• $XDG_DATA_DIRS is set to /usr/share/gnome:/usr/local/share/:/usr/share/.

So the base directories (see XDG Base Directory Specification) and the applications directories are as follows.

  • $HOME/.local/share/$HOME/.local/share/applications/

  • /usr/share/gnome//usr/share/gnome/applications/

  • /usr/local/share//usr/local/share/applications/

  • /usr/share//usr/share/applications/

The *.desktop files are scanned in these applications directories in this order.

[Tip] Tip

A user custom GUI menu entry can be created by adding a *.desktop file in the $HOME/.local/share/applications/ directory.

[Tip] Tip

Similarly, if a *.desktop file is created in the autostart directory under these base directories, the specified program in the *.desktop file is executed automatically when the desktop environment is started. See Desktop Application Autostart Specification.

[Tip] Tip

Similarly, if a *.desktop file is created in the $HOME/Desktop directory and the Desktop environment is configured to support the desktop icon launcher feature, the specified program in it is executed upon clicking the icon. Please note that the actual name of the $HOME/Desktop directory is locale dependent. See xdg-user-dirs-update(1).

Some programs start another program automatically. Here are check points for customizing this process.

[Tip] Tip

update-mime(8) updates the "/etc/mailcap" file using "/etc/mailcap.order" file (see mailcap.order(5)).

[Tip] Tip

The debianutils package provides sensible-browser(1), sensible-editor(1), and sensible-pager(1) which make sensible decisions on which editor, pager, and web browser to call, respectively. I recommend you to read these shell scripts.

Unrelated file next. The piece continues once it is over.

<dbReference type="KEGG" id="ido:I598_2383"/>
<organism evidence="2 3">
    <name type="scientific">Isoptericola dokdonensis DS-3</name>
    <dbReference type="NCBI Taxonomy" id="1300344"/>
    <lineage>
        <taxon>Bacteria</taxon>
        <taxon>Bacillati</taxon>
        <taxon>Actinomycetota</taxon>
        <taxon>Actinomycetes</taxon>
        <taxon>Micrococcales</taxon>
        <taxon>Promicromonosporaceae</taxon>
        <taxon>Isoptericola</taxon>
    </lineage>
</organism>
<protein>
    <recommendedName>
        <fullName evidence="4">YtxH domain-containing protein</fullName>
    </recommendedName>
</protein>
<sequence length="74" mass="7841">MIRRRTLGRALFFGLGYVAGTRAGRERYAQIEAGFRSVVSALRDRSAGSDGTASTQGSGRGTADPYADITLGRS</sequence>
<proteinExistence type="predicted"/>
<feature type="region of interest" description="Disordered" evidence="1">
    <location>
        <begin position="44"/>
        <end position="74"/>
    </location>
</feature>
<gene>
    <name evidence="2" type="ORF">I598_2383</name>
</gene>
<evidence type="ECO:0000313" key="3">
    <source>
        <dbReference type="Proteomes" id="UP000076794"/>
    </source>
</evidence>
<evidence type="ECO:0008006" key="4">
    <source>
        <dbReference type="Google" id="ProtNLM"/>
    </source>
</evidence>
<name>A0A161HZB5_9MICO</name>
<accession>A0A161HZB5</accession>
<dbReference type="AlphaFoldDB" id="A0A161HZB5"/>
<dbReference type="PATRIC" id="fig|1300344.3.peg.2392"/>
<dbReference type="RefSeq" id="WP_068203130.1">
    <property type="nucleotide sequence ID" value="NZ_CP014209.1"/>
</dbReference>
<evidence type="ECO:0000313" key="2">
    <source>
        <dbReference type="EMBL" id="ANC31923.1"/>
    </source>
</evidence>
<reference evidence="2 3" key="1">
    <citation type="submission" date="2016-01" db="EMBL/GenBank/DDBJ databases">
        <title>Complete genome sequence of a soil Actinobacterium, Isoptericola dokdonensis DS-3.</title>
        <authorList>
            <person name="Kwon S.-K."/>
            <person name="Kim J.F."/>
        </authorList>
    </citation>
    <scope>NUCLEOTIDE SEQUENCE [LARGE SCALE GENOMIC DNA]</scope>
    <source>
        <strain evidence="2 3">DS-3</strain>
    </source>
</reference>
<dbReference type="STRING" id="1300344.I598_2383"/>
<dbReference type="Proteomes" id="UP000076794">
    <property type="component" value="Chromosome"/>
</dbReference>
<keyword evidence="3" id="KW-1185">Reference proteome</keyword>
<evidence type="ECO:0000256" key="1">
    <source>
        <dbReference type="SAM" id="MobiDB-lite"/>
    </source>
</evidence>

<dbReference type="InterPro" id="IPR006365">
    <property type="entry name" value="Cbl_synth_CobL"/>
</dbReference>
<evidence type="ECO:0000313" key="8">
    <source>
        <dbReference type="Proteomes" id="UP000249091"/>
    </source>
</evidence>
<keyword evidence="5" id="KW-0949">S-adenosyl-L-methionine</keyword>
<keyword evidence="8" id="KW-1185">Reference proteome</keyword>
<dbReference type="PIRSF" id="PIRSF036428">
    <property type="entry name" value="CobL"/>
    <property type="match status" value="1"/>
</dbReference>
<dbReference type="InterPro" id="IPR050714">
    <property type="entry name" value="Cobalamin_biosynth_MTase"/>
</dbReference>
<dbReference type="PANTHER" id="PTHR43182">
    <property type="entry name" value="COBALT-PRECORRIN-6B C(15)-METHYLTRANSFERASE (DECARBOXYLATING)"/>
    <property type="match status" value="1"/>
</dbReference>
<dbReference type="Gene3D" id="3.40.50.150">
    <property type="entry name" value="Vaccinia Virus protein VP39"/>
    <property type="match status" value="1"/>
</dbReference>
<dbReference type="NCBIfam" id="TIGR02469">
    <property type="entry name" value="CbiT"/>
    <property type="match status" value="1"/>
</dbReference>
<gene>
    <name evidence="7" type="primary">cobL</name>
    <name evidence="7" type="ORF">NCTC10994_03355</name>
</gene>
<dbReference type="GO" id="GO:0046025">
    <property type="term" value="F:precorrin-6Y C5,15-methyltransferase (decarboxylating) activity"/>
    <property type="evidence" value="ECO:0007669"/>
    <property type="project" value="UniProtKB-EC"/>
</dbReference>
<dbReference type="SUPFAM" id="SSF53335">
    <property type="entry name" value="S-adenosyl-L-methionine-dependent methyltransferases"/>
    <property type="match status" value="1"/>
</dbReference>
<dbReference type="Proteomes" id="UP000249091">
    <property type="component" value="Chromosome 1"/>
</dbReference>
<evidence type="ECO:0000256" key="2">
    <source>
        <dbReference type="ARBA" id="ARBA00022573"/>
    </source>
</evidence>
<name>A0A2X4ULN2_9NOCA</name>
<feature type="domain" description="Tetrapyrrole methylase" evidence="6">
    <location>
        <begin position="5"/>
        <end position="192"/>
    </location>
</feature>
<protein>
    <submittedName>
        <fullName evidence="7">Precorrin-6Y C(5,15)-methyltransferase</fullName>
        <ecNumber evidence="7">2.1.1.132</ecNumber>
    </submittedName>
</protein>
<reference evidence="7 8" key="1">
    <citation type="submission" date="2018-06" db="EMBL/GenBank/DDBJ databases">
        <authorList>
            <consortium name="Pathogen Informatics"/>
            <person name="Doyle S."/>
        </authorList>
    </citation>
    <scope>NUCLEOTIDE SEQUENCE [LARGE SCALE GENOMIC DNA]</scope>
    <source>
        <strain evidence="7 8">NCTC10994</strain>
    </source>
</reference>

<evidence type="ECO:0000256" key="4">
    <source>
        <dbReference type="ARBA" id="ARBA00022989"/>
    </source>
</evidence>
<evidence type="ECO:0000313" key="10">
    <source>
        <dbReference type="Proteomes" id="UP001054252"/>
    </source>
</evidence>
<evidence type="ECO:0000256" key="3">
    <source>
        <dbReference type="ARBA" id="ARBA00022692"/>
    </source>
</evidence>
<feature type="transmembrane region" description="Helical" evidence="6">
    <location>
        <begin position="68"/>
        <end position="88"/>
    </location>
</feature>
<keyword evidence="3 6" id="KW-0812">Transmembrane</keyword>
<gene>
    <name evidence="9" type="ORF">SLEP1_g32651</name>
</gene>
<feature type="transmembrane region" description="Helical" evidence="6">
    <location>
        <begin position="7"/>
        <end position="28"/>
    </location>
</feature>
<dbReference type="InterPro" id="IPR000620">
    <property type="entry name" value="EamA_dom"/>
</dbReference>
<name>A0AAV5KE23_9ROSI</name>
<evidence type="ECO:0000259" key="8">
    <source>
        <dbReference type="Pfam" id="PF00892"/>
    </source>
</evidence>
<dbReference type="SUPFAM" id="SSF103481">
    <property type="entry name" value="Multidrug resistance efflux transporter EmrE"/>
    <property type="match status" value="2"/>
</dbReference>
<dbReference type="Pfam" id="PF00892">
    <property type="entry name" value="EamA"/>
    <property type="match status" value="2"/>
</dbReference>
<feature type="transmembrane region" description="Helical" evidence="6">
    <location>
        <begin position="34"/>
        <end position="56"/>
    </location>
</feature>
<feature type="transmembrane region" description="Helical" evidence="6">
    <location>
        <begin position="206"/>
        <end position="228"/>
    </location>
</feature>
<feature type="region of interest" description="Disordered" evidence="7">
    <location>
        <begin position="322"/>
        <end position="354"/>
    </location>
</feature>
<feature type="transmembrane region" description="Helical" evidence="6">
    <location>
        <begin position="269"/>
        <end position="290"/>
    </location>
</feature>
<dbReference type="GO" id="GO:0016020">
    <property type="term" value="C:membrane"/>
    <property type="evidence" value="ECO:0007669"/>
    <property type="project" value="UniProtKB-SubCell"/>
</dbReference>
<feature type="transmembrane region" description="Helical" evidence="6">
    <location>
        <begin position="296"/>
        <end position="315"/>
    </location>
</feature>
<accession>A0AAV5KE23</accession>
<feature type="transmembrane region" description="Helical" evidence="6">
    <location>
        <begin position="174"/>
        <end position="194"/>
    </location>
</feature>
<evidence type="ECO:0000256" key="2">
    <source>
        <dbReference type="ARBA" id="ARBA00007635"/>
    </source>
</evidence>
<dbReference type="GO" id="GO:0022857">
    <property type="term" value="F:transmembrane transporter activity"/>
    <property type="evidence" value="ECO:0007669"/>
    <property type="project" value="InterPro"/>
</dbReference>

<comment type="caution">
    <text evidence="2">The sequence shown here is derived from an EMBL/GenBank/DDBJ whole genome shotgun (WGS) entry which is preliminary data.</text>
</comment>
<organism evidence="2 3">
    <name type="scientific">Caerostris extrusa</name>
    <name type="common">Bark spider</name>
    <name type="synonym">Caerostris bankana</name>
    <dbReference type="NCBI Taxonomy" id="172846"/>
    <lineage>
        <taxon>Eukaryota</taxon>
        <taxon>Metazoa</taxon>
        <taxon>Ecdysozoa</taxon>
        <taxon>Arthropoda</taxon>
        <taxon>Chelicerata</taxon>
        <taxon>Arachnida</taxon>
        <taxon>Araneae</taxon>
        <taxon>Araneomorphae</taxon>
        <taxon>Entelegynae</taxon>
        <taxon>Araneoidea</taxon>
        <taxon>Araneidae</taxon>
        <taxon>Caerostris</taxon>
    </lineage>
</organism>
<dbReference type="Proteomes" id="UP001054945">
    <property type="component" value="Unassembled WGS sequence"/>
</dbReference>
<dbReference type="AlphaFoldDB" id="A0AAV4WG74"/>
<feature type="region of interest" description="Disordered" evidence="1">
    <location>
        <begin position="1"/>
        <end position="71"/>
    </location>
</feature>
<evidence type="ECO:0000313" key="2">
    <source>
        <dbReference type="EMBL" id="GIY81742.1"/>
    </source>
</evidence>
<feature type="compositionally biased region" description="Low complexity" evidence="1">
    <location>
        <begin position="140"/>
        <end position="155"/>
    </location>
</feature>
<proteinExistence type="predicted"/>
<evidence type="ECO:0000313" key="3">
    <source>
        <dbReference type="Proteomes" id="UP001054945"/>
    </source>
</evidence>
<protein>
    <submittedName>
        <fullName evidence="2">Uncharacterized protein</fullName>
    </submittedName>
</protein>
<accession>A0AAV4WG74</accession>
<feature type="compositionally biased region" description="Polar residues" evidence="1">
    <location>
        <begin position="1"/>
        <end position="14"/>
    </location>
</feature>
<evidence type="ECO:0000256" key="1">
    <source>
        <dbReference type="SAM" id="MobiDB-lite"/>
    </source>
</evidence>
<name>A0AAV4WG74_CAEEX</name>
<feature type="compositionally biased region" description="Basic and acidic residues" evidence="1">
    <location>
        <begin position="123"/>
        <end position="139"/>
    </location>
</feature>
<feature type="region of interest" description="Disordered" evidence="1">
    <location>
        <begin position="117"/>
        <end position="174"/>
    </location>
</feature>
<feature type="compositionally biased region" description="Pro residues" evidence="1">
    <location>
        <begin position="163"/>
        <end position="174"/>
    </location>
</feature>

[Tip] Tip

In order to run a console application such as mutt under X as your preferred application, you should create an X application as following and set "/usr/local/bin/mutt-term" as your preferred application to be started as described.

# cat /usr/local/bin/mutt-term <<EOF
gnome-terminal -e "mutt \$@"
chmod 755 /usr/local/bin/mutt-term

Use cron(8) to schedule tasks regularly. See crontab(1) and crontab(5).

You can schedule to run processes as a normal user, e.g. foo by creating a crontab(5) file as "/var/spool/cron/crontabs/foo" with "crontab -e" command.

Here is an example of a crontab(5) file.

# use /bin/sh to run commands, no matter what /etc/passwd says
# mail any output to paul, no matter whose crontab this is
# Min Hour DayOfMonth Month DayOfWeek command (Day... are OR'ed)
# run at 00:05, every day
5  0  *  * *   $HOME/bin/daily.job >> $HOME/tmp/out 2>&1
# run at 14:15 on the first of every month -- output mailed to paul
15 14 1  * *   $HOME/bin/monthly
# run at 22:00 on weekdays(1-5), annoy Joe. % for newline, last % for cc:
0 22 *   * 1-5 mail -s "It's 10pm" joe%Joe,%%Where are your kids?%.%%
23 */2 1 2 *   echo "run 23 minutes after 0am, 2am, 4am ..., on Feb 1"
5  4 *   * sun echo "run at 04:05 every Sunday"
# run at 03:40 on the first Monday of each month
40 3 1-7 * *   [ "$(date +%a)" == "Mon" ] && command -args
[Tip] Tip

For the system not running continuously, install the anacron package to schedule periodic commands at the specified intervals as closely as machine-uptime permits. See anacron(8) and anacrontab(5).

[Tip] Tip

For scheduled system maintenance scripts, you can run them periodically from root account by placing such scripts in "/etc/cron.hourly/", "/etc/cron.daily/", "/etc/cron.weekly/", or "/etc/cron.monthly/". Execution timings of these scripts can be customized by "/etc/crontab" and "/etc/anacrontab".

Insurance against system malfunction is provided by the kernel compile option "Magic SysRq key" (SAK key) which is now the default for the Debian kernel. Pressing Alt-SysRq followed by one of the following keys does the magic of rescuing control of the system.

[Tip] Tip

Read the signal(7), kill(1), and sync(1) manpages to understand the description above.

The combination of "Alt-SysRq s", "Alt-SysRq u", and "Alt-SysRq r" is good for getting out of really bad situations and gaining usable keyboard access without stopping the system.

See "/usr/share/doc/linux-doc-3.*/Documentation/sysrq.txt.gz".